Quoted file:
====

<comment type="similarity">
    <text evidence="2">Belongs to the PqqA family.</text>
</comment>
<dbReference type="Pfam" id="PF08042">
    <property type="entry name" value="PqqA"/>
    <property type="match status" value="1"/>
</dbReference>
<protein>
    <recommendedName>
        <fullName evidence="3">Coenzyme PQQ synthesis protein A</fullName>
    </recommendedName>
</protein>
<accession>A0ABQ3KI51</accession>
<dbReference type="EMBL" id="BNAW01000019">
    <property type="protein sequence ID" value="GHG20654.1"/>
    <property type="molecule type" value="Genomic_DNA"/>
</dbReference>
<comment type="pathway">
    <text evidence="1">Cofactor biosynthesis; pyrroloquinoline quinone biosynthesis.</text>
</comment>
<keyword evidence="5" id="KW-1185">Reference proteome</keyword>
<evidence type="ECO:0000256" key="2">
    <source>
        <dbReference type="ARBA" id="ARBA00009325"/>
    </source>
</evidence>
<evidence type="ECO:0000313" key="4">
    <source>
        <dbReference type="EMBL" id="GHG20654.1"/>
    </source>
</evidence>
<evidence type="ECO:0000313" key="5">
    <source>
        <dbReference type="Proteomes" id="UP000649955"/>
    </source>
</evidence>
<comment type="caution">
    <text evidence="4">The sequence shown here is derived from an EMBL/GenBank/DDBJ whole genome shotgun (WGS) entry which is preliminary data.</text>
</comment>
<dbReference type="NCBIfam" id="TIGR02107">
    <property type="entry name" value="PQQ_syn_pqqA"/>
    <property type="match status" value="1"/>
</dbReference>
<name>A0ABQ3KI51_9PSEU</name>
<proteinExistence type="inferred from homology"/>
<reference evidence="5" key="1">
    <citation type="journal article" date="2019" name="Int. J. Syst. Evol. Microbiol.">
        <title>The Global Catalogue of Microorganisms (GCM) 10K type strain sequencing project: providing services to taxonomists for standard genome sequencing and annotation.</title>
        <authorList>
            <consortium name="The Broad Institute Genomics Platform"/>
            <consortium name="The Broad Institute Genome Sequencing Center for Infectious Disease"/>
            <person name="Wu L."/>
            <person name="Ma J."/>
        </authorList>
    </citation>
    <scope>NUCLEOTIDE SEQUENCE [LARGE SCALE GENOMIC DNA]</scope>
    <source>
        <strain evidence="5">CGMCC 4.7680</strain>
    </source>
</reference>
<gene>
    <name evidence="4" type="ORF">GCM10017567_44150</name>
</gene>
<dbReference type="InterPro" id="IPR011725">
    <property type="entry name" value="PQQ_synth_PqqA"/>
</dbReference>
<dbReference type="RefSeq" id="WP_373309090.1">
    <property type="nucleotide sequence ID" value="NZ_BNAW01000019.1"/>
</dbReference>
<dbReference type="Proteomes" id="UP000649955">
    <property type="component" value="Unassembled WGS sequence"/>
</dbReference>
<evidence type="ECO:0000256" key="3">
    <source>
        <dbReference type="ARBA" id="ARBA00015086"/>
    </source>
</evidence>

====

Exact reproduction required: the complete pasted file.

<comment type="similarity">
    <text evidence="2">Belongs to the PqqA family.</text>
</comment>
<dbReference type="Pfam" id="PF08042">
    <property type="entry name" value="PqqA"/>
    <property type="match status" value="1"/>
</dbReference>
<protein>
    <recommendedName>
        <fullName evidence="3">Coenzyme PQQ synthesis protein A</fullName>
    </recommendedName>
</protein>
<accession>A0ABQ3KI51</accession>
<dbReference type="EMBL" id="BNAW01000019">
    <property type="protein sequence ID" value="GHG20654.1"/>
    <property type="molecule type" value="Genomic_DNA"/>
</dbReference>
<comment type="pathway">
    <text evidence="1">Cofactor biosynthesis; pyrroloquinoline quinone biosynthesis.</text>
</comment>
<keyword evidence="5" id="KW-1185">Reference proteome</keyword>
<evidence type="ECO:0000256" key="2">
    <source>
        <dbReference type="ARBA" id="ARBA00009325"/>
    </source>
</evidence>
<evidence type="ECO:0000313" key="4">
    <source>
        <dbReference type="EMBL" id="GHG20654.1"/>
    </source>
</evidence>
<evidence type="ECO:0000313" key="5">
    <source>
        <dbReference type="Proteomes" id="UP000649955"/>
    </source>
</evidence>
<comment type="caution">
    <text evidence="4">The sequence shown here is derived from an EMBL/GenBank/DDBJ whole genome shotgun (WGS) entry which is preliminary data.</text>
</comment>
<dbReference type="NCBIfam" id="TIGR02107">
    <property type="entry name" value="PQQ_syn_pqqA"/>
    <property type="match status" value="1"/>
</dbReference>
<name>A0ABQ3KI51_9PSEU</name>
<proteinExistence type="inferred from homology"/>
<reference evidence="5" key="1">
    <citation type="journal article" date="2019" name="Int. J. Syst. Evol. Microbiol.">
        <title>The Global Catalogue of Microorganisms (GCM) 10K type strain sequencing project: providing services to taxonomists for standard genome sequencing and annotation.</title>
        <authorList>
            <consortium name="The Broad Institute Genomics Platform"/>
            <consortium name="The Broad Institute Genome Sequencing Center for Infectious Disease"/>
            <person name="Wu L."/>
            <person name="Ma J."/>
        </authorList>
    </citation>
    <scope>NUCLEOTIDE SEQUENCE [LARGE SCALE GENOMIC DNA]</scope>
    <source>
        <strain evidence="5">CGMCC 4.7680</strain>
    </source>
</reference>
<gene>
    <name evidence="4" type="ORF">GCM10017567_44150</name>
</gene>
<dbReference type="InterPro" id="IPR011725">
    <property type="entry name" value="PQQ_synth_PqqA"/>
</dbReference>
<dbReference type="RefSeq" id="WP_373309090.1">
    <property type="nucleotide sequence ID" value="NZ_BNAW01000019.1"/>
</dbReference>
<dbReference type="Proteomes" id="UP000649955">
    <property type="component" value="Unassembled WGS sequence"/>
</dbReference>
<evidence type="ECO:0000256" key="3">
    <source>
        <dbReference type="ARBA" id="ARBA00015086"/>
    </source>
</evidence>